Number of court appearances on the decline

Fewer people are now being sentenced in court, which continues a decades-long downward drift. Which factors have contributed to this positive trend?

Number of court appearances on the decline
Fewer young people and adults are appearing before the courts in a continued descent that has lasted for decades.
 
According to the latest data from Statistics New Zealand, there was a 6.8% drop in the number of adults receiving sentences from 1 January to 31 December 2015. Among youths, this figure decreased by 9.5%.
 
For young people aged between 10 and 16, the number appearing before the courts is now at its lowest in 20 years, said Justice Minister Amy Adams. For adults, this is the lowest level seen since 1980.
 
“Court statistics for the year ending December 2015 show there were 5,400 fewer adults charged compared to 2014, and 200 fewer young people appeared in court,” she said.
 
The decreasing number of people appearing in court is due to the work of the justice sector and global patterns, Dean Rutherford, acting general manager sector strategy at the Ministry of Justice, told NZ Lawyer.
 
“The justice sector has had a successful few years, with volumes falling steadily across recorded crime, apprehensions and prosecutions,” he said.
 
According to the New Zealand Crime and Safety Survey, there was a decline in crime with 30% fewer incidents from 2008 to 2013.
 
The government’s Better Public Service (BPS) results reveal decreases of 17% for total crime, 39% for youth crime, 7.7% for re-offending and 10% for violent crime from 2011 to the quarter ending September 2015.
 
“Reducing the crime rate further is a challenge, but one we’re well-placed to tackle,” Rutherford added.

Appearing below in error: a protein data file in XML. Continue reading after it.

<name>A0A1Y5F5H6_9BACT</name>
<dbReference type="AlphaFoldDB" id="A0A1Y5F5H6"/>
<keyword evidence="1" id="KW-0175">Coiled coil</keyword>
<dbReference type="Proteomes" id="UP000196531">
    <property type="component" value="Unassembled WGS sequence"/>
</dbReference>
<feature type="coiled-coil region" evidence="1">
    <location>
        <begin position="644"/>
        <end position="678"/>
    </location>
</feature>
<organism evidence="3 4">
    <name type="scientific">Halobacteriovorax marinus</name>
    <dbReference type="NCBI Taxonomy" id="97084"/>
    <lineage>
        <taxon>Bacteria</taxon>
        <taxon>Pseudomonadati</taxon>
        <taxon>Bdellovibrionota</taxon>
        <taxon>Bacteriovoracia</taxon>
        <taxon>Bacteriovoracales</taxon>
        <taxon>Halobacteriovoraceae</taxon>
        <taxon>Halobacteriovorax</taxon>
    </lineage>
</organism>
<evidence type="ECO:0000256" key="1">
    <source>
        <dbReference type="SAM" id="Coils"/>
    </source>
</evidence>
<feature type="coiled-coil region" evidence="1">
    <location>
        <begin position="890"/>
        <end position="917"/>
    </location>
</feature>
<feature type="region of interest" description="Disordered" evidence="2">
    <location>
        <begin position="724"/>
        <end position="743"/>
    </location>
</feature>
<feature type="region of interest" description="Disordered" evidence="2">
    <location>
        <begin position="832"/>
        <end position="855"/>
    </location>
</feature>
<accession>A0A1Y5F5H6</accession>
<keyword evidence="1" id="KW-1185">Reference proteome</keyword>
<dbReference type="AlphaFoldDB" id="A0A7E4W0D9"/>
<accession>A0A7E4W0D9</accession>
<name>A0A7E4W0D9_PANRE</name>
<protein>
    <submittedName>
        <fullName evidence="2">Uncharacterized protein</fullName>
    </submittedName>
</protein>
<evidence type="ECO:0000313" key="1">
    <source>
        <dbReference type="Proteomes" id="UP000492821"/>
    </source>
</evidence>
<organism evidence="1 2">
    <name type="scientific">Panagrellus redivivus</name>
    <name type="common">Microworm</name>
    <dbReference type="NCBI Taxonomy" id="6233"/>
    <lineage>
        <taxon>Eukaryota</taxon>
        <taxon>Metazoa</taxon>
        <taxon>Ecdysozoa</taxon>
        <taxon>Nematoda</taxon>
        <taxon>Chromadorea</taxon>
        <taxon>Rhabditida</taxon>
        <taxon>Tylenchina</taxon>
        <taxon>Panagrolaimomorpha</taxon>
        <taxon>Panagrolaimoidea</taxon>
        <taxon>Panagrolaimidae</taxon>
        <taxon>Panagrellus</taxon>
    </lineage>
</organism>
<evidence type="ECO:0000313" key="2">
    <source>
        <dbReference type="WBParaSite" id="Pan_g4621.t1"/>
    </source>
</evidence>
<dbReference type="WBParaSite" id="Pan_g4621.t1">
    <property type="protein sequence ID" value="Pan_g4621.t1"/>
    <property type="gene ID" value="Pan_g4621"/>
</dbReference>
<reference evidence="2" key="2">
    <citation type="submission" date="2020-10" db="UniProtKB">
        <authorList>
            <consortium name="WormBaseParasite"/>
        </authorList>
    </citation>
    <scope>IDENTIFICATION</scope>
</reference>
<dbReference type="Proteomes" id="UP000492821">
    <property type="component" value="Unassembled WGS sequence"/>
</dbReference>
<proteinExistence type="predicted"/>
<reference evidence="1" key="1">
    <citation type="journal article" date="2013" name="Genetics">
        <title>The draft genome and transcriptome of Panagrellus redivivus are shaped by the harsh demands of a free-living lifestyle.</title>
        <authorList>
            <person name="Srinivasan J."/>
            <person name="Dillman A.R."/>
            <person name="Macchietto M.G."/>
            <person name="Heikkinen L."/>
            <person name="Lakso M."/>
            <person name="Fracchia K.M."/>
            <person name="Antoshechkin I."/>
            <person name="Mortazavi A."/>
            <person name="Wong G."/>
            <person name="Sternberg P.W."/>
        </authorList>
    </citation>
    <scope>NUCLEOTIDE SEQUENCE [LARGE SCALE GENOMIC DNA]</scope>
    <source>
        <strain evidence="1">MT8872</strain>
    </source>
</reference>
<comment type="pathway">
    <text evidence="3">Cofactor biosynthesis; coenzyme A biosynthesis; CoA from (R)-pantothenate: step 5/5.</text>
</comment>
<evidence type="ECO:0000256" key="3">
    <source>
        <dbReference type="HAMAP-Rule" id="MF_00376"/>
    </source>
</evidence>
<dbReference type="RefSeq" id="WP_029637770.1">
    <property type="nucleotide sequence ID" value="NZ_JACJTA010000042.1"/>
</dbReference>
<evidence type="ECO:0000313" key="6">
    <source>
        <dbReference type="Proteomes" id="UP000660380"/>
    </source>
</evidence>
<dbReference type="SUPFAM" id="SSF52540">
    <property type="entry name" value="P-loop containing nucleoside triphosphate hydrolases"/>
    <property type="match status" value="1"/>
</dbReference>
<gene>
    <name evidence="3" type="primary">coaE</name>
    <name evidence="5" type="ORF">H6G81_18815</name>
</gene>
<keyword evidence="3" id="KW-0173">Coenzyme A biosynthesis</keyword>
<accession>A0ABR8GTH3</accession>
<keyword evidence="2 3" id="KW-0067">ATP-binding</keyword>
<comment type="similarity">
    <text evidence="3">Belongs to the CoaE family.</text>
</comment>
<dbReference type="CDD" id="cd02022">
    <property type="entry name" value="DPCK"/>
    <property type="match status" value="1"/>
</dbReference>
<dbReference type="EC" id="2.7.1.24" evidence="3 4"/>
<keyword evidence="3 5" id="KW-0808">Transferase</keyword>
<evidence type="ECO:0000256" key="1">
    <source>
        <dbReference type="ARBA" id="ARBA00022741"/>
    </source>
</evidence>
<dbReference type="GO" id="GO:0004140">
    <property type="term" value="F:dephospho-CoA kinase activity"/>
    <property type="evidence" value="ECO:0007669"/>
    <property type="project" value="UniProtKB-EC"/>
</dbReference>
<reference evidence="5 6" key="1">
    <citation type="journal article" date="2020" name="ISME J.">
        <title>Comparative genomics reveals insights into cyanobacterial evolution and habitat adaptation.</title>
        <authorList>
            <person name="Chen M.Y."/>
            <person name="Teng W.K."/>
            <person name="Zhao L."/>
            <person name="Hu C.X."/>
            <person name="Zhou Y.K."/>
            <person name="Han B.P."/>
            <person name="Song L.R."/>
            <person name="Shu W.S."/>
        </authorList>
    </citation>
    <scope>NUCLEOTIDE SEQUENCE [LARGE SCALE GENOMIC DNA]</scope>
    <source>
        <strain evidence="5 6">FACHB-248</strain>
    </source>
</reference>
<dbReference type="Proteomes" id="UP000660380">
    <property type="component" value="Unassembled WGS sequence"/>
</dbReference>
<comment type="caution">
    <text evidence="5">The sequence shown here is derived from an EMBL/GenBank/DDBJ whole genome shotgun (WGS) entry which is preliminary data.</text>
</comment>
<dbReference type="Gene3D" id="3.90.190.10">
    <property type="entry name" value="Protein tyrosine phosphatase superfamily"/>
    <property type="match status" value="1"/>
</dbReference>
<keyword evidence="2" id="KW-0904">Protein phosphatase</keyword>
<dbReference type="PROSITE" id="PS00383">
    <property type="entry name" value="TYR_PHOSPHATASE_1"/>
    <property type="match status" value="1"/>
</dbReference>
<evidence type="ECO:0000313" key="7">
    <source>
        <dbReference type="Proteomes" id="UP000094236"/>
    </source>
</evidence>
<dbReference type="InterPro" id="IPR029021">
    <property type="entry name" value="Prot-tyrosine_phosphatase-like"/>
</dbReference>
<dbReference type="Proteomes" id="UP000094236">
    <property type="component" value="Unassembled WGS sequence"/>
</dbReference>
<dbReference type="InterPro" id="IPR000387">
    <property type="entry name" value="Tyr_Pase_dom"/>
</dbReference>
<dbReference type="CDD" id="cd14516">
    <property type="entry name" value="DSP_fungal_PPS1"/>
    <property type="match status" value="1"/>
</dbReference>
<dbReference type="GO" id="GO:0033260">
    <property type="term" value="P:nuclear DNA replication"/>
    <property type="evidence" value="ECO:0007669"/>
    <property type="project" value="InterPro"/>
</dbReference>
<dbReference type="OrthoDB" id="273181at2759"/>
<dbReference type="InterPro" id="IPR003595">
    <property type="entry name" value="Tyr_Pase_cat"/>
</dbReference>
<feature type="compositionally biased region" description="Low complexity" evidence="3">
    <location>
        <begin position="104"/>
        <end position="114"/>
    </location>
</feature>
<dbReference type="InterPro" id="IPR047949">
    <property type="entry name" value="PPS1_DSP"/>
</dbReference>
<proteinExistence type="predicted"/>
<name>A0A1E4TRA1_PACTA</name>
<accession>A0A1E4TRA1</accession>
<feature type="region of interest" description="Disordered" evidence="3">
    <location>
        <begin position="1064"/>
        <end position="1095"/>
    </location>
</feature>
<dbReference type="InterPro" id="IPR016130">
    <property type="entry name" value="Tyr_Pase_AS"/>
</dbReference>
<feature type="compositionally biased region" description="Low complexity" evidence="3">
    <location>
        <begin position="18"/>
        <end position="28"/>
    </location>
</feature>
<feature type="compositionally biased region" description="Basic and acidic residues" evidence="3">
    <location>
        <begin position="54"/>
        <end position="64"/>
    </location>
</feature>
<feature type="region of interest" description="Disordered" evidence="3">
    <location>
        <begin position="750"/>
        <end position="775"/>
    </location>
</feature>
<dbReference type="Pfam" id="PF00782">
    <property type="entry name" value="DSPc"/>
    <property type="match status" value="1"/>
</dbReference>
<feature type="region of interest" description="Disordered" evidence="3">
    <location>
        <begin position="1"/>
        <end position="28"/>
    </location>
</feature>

“The government has set ambitious BPS targets for the justice sector: to reduce overall crime by 20% by June 2018 and to reduce violent crime by 20%, youth crime by 25%, and re-offending by 25% by June 2017.”
 
To meet these targets, the sector also has an action plan consisting of a number of key initiatives, Rutherford said. This includes:
 
  • Targeting high-crime locations
  • Providing strong support for people at risk of repeat victimisations
  • Improving interventions for vulnerable youths
  • Reducing the availability of alcohol
  • Increasing availability of alcohol and drug treatment both in prison and the community
  • Investing in reintegration and rehabilitation for offenders
 
Progress has also been made through the Policing Excellence program, he added.
 
“The police have made greater use of pre-charge warnings and alternative mechanisms (eg, community and iwi justice panels) to ensure minor offending is more appropriately dealt with.”
 

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